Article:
Vascular dementia

  • Myles D Connor


Vascular dementia (VaD) is a common but heterogeneous condition in which there is a clear temporal relationship between the dementia and vascular disease. It may result from multiple large or small vessel strokes or a single strategic stroke. Subcortical ischaemic VaD includes multiple lacunes and subcortical arteriosclerotic encephalopathy (Binswanger’s disease) and imaging shows multiple deep white matter lesions or leukoaraiosis. Large vessel disease may result in VaD by causing multiple cortical and subcortical strokes, while strategic stroke VaD is caused by a single stroke in a specific area of the brain. On the basis of cinical features and imaging, definite, probable and possible VaD can be defined. Vascular risk factor reduction, particularly the use of antihypertensive agents, remains the most important means to prevent VaD. Treatment is limited although acetylcholinesterase inhibitors may have value. Treating behavioural symptoms may be difficult and newer antipsychotics as well as acetylcholinesterase inhibitor therapy should be considered.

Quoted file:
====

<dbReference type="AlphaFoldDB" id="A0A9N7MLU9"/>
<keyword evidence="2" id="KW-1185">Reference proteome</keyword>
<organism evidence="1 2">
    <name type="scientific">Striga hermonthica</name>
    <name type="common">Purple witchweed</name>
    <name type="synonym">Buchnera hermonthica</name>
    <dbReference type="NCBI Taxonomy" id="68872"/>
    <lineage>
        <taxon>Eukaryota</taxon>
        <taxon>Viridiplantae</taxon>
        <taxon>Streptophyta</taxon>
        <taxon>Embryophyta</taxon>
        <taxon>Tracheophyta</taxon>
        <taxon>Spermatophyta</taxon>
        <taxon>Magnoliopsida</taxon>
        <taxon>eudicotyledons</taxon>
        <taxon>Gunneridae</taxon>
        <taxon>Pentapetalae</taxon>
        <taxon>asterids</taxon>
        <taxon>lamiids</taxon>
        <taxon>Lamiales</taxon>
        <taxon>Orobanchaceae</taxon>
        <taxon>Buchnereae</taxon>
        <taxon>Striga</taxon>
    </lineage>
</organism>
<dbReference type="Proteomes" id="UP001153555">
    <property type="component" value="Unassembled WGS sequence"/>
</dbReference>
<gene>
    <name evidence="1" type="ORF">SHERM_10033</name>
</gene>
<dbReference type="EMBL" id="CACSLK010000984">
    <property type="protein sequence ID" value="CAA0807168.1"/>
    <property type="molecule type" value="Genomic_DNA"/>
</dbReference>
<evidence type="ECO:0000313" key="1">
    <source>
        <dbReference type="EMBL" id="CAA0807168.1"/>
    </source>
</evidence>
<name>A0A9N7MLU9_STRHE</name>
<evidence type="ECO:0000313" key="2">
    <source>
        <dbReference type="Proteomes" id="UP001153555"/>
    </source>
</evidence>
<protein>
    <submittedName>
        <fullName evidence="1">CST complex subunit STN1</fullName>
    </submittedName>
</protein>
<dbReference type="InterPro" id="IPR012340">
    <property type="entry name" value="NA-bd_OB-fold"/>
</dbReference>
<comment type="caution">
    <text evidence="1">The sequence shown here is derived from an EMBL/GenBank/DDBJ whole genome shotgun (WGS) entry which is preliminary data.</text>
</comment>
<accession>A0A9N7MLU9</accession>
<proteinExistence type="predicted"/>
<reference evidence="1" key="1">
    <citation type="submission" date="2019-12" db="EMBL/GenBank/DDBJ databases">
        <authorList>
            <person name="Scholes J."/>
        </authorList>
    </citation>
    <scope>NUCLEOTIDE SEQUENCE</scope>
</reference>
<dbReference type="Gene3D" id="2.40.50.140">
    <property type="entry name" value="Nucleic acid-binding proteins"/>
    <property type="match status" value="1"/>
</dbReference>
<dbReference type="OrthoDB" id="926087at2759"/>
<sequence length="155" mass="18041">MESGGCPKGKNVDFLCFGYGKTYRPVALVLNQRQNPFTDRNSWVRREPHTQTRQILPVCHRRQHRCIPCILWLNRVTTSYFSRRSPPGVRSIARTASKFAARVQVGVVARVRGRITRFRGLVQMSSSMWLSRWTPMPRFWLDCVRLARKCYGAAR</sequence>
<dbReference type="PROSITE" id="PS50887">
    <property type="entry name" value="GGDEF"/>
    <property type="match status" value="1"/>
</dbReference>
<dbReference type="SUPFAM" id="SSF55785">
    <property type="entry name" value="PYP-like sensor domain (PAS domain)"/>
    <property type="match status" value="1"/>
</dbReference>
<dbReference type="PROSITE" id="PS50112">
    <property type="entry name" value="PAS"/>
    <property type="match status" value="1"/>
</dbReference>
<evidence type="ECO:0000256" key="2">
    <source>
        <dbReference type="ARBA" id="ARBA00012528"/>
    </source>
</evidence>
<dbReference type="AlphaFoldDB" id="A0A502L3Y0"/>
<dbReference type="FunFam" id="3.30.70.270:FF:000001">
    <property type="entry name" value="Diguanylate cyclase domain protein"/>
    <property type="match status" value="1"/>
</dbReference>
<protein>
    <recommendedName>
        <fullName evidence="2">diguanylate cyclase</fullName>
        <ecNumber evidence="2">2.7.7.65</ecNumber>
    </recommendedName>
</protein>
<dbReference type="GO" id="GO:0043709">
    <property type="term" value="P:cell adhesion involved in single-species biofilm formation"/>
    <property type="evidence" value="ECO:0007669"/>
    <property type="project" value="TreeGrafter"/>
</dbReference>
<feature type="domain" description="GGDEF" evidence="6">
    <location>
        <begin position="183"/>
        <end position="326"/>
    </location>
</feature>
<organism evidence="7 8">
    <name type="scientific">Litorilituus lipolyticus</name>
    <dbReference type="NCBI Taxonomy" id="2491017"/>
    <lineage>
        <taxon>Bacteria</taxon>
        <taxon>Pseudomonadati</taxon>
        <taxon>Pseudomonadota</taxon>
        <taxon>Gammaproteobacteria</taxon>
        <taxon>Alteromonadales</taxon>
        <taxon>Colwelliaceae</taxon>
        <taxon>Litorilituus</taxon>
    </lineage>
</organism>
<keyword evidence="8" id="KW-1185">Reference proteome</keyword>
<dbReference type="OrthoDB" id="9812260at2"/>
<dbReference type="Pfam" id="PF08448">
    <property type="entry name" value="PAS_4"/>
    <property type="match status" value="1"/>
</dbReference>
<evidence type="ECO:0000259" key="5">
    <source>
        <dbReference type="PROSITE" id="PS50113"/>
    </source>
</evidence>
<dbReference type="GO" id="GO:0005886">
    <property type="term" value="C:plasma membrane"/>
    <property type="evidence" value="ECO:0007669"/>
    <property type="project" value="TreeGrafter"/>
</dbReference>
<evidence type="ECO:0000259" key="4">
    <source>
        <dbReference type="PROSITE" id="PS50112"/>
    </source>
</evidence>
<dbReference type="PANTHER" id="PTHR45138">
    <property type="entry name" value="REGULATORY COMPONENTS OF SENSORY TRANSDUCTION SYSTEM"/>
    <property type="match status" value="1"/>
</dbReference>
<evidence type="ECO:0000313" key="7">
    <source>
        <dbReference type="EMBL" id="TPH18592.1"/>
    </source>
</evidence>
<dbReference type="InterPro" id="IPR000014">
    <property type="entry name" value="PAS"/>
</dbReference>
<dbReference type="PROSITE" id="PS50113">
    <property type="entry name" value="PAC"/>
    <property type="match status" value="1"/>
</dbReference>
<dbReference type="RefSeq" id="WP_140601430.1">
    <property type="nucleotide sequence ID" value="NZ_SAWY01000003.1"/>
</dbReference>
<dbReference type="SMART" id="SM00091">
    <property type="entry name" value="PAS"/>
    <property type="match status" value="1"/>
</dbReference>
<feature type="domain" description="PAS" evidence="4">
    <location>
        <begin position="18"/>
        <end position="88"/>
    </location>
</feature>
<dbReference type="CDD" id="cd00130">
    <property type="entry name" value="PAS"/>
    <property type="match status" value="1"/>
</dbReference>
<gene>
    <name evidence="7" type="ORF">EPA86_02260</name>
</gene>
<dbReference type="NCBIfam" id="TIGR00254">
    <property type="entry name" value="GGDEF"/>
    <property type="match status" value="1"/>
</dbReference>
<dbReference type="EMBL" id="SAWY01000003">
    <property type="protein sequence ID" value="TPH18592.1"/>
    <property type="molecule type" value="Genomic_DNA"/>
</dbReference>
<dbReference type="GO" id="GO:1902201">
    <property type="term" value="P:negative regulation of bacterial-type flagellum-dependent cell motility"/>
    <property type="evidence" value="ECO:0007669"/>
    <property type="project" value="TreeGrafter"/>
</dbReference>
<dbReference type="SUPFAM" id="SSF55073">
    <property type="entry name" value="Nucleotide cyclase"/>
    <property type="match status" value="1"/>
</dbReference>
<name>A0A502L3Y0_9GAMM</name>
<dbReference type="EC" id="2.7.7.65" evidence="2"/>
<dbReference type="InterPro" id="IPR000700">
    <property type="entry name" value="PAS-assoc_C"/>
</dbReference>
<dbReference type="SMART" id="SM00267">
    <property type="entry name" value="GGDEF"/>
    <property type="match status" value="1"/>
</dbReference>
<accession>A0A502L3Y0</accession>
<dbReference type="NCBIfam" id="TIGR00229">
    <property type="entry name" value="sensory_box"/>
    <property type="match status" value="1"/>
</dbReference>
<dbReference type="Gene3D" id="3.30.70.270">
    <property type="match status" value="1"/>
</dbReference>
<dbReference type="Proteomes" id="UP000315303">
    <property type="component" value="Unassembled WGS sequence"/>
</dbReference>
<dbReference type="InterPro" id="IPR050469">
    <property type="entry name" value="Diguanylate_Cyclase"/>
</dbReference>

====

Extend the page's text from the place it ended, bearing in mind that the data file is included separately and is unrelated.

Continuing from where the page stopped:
S Afr Psychiatry Rev 2003;6:16-20

Author Biography

Myles D Connor
Division of Neurology, Department of Neurosciences, University of the Witwatersrand, Johannesburg, South Africa

Journal Identifiers

eISSN: 1994-8220